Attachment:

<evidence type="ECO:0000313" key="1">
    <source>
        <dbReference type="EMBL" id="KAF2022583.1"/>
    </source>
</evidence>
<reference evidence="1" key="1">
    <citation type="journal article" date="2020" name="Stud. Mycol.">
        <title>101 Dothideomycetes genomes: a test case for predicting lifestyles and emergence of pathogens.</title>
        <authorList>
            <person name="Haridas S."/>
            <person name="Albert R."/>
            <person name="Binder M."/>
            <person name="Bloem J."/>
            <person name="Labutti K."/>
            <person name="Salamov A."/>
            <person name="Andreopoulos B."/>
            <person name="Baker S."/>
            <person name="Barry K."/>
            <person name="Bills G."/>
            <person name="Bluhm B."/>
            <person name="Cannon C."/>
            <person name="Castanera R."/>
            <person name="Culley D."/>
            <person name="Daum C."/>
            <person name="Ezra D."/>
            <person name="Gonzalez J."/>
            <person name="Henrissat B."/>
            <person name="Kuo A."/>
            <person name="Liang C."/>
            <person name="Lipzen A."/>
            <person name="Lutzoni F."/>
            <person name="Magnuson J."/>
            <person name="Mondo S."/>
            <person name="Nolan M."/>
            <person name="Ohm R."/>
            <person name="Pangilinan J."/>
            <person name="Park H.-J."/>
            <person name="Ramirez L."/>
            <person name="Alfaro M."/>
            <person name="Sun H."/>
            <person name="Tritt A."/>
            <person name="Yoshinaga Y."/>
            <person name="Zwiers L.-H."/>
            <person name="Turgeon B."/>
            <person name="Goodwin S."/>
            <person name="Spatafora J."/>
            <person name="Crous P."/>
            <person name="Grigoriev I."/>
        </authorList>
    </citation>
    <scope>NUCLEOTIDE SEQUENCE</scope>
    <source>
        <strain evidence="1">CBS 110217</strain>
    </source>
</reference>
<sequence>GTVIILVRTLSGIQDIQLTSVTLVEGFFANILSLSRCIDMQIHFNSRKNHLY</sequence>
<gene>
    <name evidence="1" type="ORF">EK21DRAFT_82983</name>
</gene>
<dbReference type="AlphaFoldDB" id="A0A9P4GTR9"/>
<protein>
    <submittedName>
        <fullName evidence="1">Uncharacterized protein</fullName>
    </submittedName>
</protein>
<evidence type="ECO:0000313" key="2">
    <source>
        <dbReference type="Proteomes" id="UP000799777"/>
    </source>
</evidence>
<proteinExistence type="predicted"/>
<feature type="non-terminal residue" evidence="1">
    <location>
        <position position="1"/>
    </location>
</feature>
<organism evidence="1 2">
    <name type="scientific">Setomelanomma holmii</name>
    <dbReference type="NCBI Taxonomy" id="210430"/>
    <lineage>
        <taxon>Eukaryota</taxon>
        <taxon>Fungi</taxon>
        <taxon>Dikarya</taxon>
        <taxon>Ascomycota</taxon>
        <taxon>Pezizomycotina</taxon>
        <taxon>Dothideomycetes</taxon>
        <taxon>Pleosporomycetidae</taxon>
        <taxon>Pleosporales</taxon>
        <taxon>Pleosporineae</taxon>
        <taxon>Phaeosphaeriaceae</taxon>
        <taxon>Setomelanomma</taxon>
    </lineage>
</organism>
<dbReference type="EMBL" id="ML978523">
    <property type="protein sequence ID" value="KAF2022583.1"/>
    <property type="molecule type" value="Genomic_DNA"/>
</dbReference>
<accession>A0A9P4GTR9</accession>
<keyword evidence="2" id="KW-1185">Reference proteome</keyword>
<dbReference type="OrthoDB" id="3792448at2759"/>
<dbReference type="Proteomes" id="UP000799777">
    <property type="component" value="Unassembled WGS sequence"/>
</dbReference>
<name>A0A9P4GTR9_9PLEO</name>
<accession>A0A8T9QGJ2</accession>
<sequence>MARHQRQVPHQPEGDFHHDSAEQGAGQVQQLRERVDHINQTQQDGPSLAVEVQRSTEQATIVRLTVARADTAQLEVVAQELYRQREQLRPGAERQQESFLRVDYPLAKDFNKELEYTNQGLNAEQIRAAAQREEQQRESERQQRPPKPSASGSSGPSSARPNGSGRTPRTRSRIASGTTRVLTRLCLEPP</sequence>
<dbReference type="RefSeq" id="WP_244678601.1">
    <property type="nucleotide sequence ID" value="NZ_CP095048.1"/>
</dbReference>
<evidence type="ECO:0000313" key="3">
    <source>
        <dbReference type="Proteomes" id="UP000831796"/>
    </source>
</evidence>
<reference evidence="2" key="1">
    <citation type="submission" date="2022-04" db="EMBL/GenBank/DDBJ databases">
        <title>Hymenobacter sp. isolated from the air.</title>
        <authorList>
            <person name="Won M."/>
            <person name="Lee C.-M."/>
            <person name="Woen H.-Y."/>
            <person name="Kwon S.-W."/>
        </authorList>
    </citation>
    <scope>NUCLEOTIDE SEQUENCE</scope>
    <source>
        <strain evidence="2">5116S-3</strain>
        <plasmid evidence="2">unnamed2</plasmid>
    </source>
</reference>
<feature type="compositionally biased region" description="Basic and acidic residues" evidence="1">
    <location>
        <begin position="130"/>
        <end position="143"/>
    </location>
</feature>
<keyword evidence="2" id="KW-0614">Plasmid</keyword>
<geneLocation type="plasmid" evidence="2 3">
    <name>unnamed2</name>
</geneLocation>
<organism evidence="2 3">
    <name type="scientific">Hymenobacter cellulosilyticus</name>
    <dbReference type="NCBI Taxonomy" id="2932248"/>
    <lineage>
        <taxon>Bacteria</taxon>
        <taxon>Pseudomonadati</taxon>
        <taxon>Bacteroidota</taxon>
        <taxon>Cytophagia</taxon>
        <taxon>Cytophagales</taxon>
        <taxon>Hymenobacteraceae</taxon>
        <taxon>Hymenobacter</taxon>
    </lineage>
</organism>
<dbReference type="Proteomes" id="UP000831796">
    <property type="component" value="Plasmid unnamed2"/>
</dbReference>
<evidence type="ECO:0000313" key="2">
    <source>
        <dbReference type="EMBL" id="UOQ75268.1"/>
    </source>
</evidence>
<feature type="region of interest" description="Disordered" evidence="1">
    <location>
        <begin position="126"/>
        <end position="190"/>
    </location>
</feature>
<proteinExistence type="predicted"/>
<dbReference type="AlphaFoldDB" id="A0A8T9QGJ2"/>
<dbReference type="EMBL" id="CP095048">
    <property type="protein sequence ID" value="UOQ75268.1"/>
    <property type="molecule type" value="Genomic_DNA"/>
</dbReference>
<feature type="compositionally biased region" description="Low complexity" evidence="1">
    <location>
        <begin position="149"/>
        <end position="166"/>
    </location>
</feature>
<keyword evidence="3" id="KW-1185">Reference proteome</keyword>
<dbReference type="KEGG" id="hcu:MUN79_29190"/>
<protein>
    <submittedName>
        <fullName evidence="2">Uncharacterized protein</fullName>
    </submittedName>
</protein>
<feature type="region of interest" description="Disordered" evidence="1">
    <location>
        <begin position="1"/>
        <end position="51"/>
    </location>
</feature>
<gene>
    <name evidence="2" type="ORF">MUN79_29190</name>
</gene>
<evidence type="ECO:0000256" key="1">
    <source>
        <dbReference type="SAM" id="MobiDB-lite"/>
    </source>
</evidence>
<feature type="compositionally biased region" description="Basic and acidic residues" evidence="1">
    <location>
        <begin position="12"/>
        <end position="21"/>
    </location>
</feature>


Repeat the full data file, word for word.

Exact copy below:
<evidence type="ECO:0000313" key="1">
    <source>
        <dbReference type="EMBL" id="KAF2022583.1"/>
    </source>
</evidence>
<reference evidence="1" key="1">
    <citation type="journal article" date="2020" name="Stud. Mycol.">
        <title>101 Dothideomycetes genomes: a test case for predicting lifestyles and emergence of pathogens.</title>
        <authorList>
            <person name="Haridas S."/>
            <person name="Albert R."/>
            <person name="Binder M."/>
            <person name="Bloem J."/>
            <person name="Labutti K."/>
            <person name="Salamov A."/>
            <person name="Andreopoulos B."/>
            <person name="Baker S."/>
            <person name="Barry K."/>
            <person name="Bills G."/>
            <person name="Bluhm B."/>
            <person name="Cannon C."/>
            <person name="Castanera R."/>
            <person name="Culley D."/>
            <person name="Daum C."/>
            <person name="Ezra D."/>
            <person name="Gonzalez J."/>
            <person name="Henrissat B."/>
            <person name="Kuo A."/>
            <person name="Liang C."/>
            <person name="Lipzen A."/>
            <person name="Lutzoni F."/>
            <person name="Magnuson J."/>
            <person name="Mondo S."/>
            <person name="Nolan M."/>
            <person name="Ohm R."/>
            <person name="Pangilinan J."/>
            <person name="Park H.-J."/>
            <person name="Ramirez L."/>
            <person name="Alfaro M."/>
            <person name="Sun H."/>
            <person name="Tritt A."/>
            <person name="Yoshinaga Y."/>
            <person name="Zwiers L.-H."/>
            <person name="Turgeon B."/>
            <person name="Goodwin S."/>
            <person name="Spatafora J."/>
            <person name="Crous P."/>
            <person name="Grigoriev I."/>
        </authorList>
    </citation>
    <scope>NUCLEOTIDE SEQUENCE</scope>
    <source>
        <strain evidence="1">CBS 110217</strain>
    </source>
</reference>
<sequence>GTVIILVRTLSGIQDIQLTSVTLVEGFFANILSLSRCIDMQIHFNSRKNHLY</sequence>
<gene>
    <name evidence="1" type="ORF">EK21DRAFT_82983</name>
</gene>
<dbReference type="AlphaFoldDB" id="A0A9P4GTR9"/>
<protein>
    <submittedName>
        <fullName evidence="1">Uncharacterized protein</fullName>
    </submittedName>
</protein>
<evidence type="ECO:0000313" key="2">
    <source>
        <dbReference type="Proteomes" id="UP000799777"/>
    </source>
</evidence>
<proteinExistence type="predicted"/>
<feature type="non-terminal residue" evidence="1">
    <location>
        <position position="1"/>
    </location>
</feature>
<organism evidence="1 2">
    <name type="scientific">Setomelanomma holmii</name>
    <dbReference type="NCBI Taxonomy" id="210430"/>
    <lineage>
        <taxon>Eukaryota</taxon>
        <taxon>Fungi</taxon>
        <taxon>Dikarya</taxon>
        <taxon>Ascomycota</taxon>
        <taxon>Pezizomycotina</taxon>
        <taxon>Dothideomycetes</taxon>
        <taxon>Pleosporomycetidae</taxon>
        <taxon>Pleosporales</taxon>
        <taxon>Pleosporineae</taxon>
        <taxon>Phaeosphaeriaceae</taxon>
        <taxon>Setomelanomma</taxon>
    </lineage>
</organism>
<dbReference type="EMBL" id="ML978523">
    <property type="protein sequence ID" value="KAF2022583.1"/>
    <property type="molecule type" value="Genomic_DNA"/>
</dbReference>
<accession>A0A9P4GTR9</accession>
<keyword evidence="2" id="KW-1185">Reference proteome</keyword>
<dbReference type="OrthoDB" id="3792448at2759"/>
<dbReference type="Proteomes" id="UP000799777">
    <property type="component" value="Unassembled WGS sequence"/>
</dbReference>
<name>A0A9P4GTR9_9PLEO</name>
<accession>A0A8T9QGJ2</accession>
<sequence>MARHQRQVPHQPEGDFHHDSAEQGAGQVQQLRERVDHINQTQQDGPSLAVEVQRSTEQATIVRLTVARADTAQLEVVAQELYRQREQLRPGAERQQESFLRVDYPLAKDFNKELEYTNQGLNAEQIRAAAQREEQQRESERQQRPPKPSASGSSGPSSARPNGSGRTPRTRSRIASGTTRVLTRLCLEPP</sequence>
<dbReference type="RefSeq" id="WP_244678601.1">
    <property type="nucleotide sequence ID" value="NZ_CP095048.1"/>
</dbReference>
<evidence type="ECO:0000313" key="3">
    <source>
        <dbReference type="Proteomes" id="UP000831796"/>
    </source>
</evidence>
<reference evidence="2" key="1">
    <citation type="submission" date="2022-04" db="EMBL/GenBank/DDBJ databases">
        <title>Hymenobacter sp. isolated from the air.</title>
        <authorList>
            <person name="Won M."/>
            <person name="Lee C.-M."/>
            <person name="Woen H.-Y."/>
            <person name="Kwon S.-W."/>
        </authorList>
    </citation>
    <scope>NUCLEOTIDE SEQUENCE</scope>
    <source>
        <strain evidence="2">5116S-3</strain>
        <plasmid evidence="2">unnamed2</plasmid>
    </source>
</reference>
<feature type="compositionally biased region" description="Basic and acidic residues" evidence="1">
    <location>
        <begin position="130"/>
        <end position="143"/>
    </location>
</feature>
<keyword evidence="2" id="KW-0614">Plasmid</keyword>
<geneLocation type="plasmid" evidence="2 3">
    <name>unnamed2</name>
</geneLocation>
<organism evidence="2 3">
    <name type="scientific">Hymenobacter cellulosilyticus</name>
    <dbReference type="NCBI Taxonomy" id="2932248"/>
    <lineage>
        <taxon>Bacteria</taxon>
        <taxon>Pseudomonadati</taxon>
        <taxon>Bacteroidota</taxon>
        <taxon>Cytophagia</taxon>
        <taxon>Cytophagales</taxon>
        <taxon>Hymenobacteraceae</taxon>
        <taxon>Hymenobacter</taxon>
    </lineage>
</organism>
<dbReference type="Proteomes" id="UP000831796">
    <property type="component" value="Plasmid unnamed2"/>
</dbReference>
<evidence type="ECO:0000313" key="2">
    <source>
        <dbReference type="EMBL" id="UOQ75268.1"/>
    </source>
</evidence>
<feature type="region of interest" description="Disordered" evidence="1">
    <location>
        <begin position="126"/>
        <end position="190"/>
    </location>
</feature>
<proteinExistence type="predicted"/>
<dbReference type="AlphaFoldDB" id="A0A8T9QGJ2"/>
<dbReference type="EMBL" id="CP095048">
    <property type="protein sequence ID" value="UOQ75268.1"/>
    <property type="molecule type" value="Genomic_DNA"/>
</dbReference>
<feature type="compositionally biased region" description="Low complexity" evidence="1">
    <location>
        <begin position="149"/>
        <end position="166"/>
    </location>
</feature>
<keyword evidence="3" id="KW-1185">Reference proteome</keyword>
<dbReference type="KEGG" id="hcu:MUN79_29190"/>
<protein>
    <submittedName>
        <fullName evidence="2">Uncharacterized protein</fullName>
    </submittedName>
</protein>
<feature type="region of interest" description="Disordered" evidence="1">
    <location>
        <begin position="1"/>
        <end position="51"/>
    </location>
</feature>
<gene>
    <name evidence="2" type="ORF">MUN79_29190</name>
</gene>
<evidence type="ECO:0000256" key="1">
    <source>
        <dbReference type="SAM" id="MobiDB-lite"/>
    </source>
</evidence>
<feature type="compositionally biased region" description="Basic and acidic residues" evidence="1">
    <location>
        <begin position="12"/>
        <end position="21"/>
    </location>
</feature>